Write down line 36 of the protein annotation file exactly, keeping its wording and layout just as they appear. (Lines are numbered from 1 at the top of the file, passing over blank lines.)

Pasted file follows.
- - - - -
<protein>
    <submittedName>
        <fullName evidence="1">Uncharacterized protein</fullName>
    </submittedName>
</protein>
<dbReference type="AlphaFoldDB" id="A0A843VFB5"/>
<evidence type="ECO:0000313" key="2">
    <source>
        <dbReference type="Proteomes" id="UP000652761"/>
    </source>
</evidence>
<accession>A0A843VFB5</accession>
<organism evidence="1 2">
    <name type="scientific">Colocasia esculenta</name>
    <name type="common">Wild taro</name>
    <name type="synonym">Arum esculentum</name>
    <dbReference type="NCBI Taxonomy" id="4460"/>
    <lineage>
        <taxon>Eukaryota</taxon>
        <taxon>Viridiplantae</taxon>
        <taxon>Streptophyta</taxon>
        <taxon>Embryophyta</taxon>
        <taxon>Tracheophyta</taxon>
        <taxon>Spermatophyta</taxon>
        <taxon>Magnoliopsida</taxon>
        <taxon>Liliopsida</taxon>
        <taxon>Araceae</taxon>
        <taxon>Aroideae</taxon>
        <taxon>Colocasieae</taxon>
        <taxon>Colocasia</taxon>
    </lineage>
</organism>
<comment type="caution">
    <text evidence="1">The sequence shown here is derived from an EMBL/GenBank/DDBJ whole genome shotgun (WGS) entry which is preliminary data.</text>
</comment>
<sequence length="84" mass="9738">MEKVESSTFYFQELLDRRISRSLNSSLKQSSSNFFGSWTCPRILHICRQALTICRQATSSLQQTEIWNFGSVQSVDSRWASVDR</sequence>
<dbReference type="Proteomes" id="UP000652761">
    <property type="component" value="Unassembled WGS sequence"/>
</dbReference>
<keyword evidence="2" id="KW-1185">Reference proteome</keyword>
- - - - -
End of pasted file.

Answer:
<sequence length="84" mass="9738">MEKVESSTFYFQELLDRRISRSLNSSLKQSSSNFFGSWTCPRILHICRQALTICRQATSSLQQTEIWNFGSVQSVDSRWASVDR</sequence>